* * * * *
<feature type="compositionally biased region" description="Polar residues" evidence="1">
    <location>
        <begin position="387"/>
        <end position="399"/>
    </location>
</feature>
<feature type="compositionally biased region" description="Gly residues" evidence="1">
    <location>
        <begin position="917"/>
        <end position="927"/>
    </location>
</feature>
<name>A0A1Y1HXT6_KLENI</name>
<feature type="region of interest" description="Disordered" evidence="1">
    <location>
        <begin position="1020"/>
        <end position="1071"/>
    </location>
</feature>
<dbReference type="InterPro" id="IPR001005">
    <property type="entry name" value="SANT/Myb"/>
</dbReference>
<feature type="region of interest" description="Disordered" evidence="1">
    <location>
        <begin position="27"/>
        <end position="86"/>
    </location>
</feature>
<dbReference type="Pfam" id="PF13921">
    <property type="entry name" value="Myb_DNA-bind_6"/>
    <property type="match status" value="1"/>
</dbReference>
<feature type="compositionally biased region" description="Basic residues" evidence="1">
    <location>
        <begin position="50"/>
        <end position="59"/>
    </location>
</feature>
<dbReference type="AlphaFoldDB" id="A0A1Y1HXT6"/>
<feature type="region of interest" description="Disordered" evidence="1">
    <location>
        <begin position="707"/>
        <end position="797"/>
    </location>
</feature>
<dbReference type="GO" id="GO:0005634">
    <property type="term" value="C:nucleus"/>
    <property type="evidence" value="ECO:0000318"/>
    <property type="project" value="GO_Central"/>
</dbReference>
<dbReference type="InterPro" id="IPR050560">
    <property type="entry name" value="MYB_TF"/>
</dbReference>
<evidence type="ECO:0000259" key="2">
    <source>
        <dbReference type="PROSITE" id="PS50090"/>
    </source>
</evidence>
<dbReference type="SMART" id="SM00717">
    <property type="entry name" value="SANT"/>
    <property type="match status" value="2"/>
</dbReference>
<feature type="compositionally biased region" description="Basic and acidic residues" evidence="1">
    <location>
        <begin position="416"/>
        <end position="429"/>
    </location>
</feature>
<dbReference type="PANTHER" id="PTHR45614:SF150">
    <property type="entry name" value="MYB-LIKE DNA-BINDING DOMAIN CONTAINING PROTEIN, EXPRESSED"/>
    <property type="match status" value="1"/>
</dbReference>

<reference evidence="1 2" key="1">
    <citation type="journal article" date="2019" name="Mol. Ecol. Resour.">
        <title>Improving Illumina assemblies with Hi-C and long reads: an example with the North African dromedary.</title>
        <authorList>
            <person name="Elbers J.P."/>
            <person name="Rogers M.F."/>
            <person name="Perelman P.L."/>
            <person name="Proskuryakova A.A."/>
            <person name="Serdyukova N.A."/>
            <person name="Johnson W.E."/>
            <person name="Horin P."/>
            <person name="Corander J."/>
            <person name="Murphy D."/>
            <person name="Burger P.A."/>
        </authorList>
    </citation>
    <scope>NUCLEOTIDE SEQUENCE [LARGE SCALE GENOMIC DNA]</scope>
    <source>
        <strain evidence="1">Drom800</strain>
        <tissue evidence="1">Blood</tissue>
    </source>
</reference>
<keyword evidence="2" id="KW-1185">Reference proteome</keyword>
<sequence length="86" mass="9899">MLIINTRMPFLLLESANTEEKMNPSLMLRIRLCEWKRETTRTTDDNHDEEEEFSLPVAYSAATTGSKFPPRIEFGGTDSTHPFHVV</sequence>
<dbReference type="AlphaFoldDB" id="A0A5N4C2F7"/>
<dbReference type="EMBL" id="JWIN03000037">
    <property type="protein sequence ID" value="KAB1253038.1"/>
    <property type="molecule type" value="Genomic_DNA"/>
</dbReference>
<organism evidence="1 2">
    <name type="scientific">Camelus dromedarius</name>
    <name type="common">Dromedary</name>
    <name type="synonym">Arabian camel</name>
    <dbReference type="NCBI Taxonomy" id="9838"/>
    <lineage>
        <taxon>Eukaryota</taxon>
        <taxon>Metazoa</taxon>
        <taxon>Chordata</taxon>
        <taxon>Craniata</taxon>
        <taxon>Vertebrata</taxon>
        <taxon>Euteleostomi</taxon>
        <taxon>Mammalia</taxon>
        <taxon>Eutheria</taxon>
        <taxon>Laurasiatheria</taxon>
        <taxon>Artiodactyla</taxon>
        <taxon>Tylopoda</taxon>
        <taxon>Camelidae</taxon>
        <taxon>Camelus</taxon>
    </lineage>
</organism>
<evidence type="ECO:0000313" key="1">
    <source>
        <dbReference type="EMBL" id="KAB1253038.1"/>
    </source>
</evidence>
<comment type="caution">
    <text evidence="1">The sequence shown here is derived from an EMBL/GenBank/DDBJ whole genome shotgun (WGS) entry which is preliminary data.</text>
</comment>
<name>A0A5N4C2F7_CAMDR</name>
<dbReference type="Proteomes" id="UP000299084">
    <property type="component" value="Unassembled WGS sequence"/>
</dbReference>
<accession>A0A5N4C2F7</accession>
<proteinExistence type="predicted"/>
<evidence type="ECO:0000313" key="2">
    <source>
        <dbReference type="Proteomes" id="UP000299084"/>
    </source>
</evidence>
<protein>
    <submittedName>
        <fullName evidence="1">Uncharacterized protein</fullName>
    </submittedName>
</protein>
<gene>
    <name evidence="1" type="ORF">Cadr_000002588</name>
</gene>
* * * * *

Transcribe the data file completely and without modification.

<feature type="compositionally biased region" description="Polar residues" evidence="1">
    <location>
        <begin position="387"/>
        <end position="399"/>
    </location>
</feature>
<feature type="compositionally biased region" description="Gly residues" evidence="1">
    <location>
        <begin position="917"/>
        <end position="927"/>
    </location>
</feature>
<name>A0A1Y1HXT6_KLENI</name>
<feature type="region of interest" description="Disordered" evidence="1">
    <location>
        <begin position="1020"/>
        <end position="1071"/>
    </location>
</feature>
<dbReference type="InterPro" id="IPR001005">
    <property type="entry name" value="SANT/Myb"/>
</dbReference>
<feature type="region of interest" description="Disordered" evidence="1">
    <location>
        <begin position="27"/>
        <end position="86"/>
    </location>
</feature>
<dbReference type="Pfam" id="PF13921">
    <property type="entry name" value="Myb_DNA-bind_6"/>
    <property type="match status" value="1"/>
</dbReference>
<feature type="compositionally biased region" description="Basic residues" evidence="1">
    <location>
        <begin position="50"/>
        <end position="59"/>
    </location>
</feature>
<dbReference type="AlphaFoldDB" id="A0A1Y1HXT6"/>
<feature type="region of interest" description="Disordered" evidence="1">
    <location>
        <begin position="707"/>
        <end position="797"/>
    </location>
</feature>
<dbReference type="GO" id="GO:0005634">
    <property type="term" value="C:nucleus"/>
    <property type="evidence" value="ECO:0000318"/>
    <property type="project" value="GO_Central"/>
</dbReference>
<dbReference type="InterPro" id="IPR050560">
    <property type="entry name" value="MYB_TF"/>
</dbReference>
<evidence type="ECO:0000259" key="2">
    <source>
        <dbReference type="PROSITE" id="PS50090"/>
    </source>
</evidence>
<dbReference type="SMART" id="SM00717">
    <property type="entry name" value="SANT"/>
    <property type="match status" value="2"/>
</dbReference>
<feature type="compositionally biased region" description="Basic and acidic residues" evidence="1">
    <location>
        <begin position="416"/>
        <end position="429"/>
    </location>
</feature>
<dbReference type="PANTHER" id="PTHR45614:SF150">
    <property type="entry name" value="MYB-LIKE DNA-BINDING DOMAIN CONTAINING PROTEIN, EXPRESSED"/>
    <property type="match status" value="1"/>
</dbReference>

<reference evidence="1 2" key="1">
    <citation type="journal article" date="2019" name="Mol. Ecol. Resour.">
        <title>Improving Illumina assemblies with Hi-C and long reads: an example with the North African dromedary.</title>
        <authorList>
            <person name="Elbers J.P."/>
            <person name="Rogers M.F."/>
            <person name="Perelman P.L."/>
            <person name="Proskuryakova A.A."/>
            <person name="Serdyukova N.A."/>
            <person name="Johnson W.E."/>
            <person name="Horin P."/>
            <person name="Corander J."/>
            <person name="Murphy D."/>
            <person name="Burger P.A."/>
        </authorList>
    </citation>
    <scope>NUCLEOTIDE SEQUENCE [LARGE SCALE GENOMIC DNA]</scope>
    <source>
        <strain evidence="1">Drom800</strain>
        <tissue evidence="1">Blood</tissue>
    </source>
</reference>
<keyword evidence="2" id="KW-1185">Reference proteome</keyword>
<sequence length="86" mass="9899">MLIINTRMPFLLLESANTEEKMNPSLMLRIRLCEWKRETTRTTDDNHDEEEEFSLPVAYSAATTGSKFPPRIEFGGTDSTHPFHVV</sequence>
<dbReference type="AlphaFoldDB" id="A0A5N4C2F7"/>
<dbReference type="EMBL" id="JWIN03000037">
    <property type="protein sequence ID" value="KAB1253038.1"/>
    <property type="molecule type" value="Genomic_DNA"/>
</dbReference>
<organism evidence="1 2">
    <name type="scientific">Camelus dromedarius</name>
    <name type="common">Dromedary</name>
    <name type="synonym">Arabian camel</name>
    <dbReference type="NCBI Taxonomy" id="9838"/>
    <lineage>
        <taxon>Eukaryota</taxon>
        <taxon>Metazoa</taxon>
        <taxon>Chordata</taxon>
        <taxon>Craniata</taxon>
        <taxon>Vertebrata</taxon>
        <taxon>Euteleostomi</taxon>
        <taxon>Mammalia</taxon>
        <taxon>Eutheria</taxon>
        <taxon>Laurasiatheria</taxon>
        <taxon>Artiodactyla</taxon>
        <taxon>Tylopoda</taxon>
        <taxon>Camelidae</taxon>
        <taxon>Camelus</taxon>
    </lineage>
</organism>
<evidence type="ECO:0000313" key="1">
    <source>
        <dbReference type="EMBL" id="KAB1253038.1"/>
    </source>
</evidence>
<comment type="caution">
    <text evidence="1">The sequence shown here is derived from an EMBL/GenBank/DDBJ whole genome shotgun (WGS) entry which is preliminary data.</text>
</comment>
<name>A0A5N4C2F7_CAMDR</name>
<dbReference type="Proteomes" id="UP000299084">
    <property type="component" value="Unassembled WGS sequence"/>
</dbReference>
<accession>A0A5N4C2F7</accession>
<proteinExistence type="predicted"/>
<evidence type="ECO:0000313" key="2">
    <source>
        <dbReference type="Proteomes" id="UP000299084"/>
    </source>
</evidence>
<protein>
    <submittedName>
        <fullName evidence="1">Uncharacterized protein</fullName>
    </submittedName>
</protein>
<gene>
    <name evidence="1" type="ORF">Cadr_000002588</name>
</gene>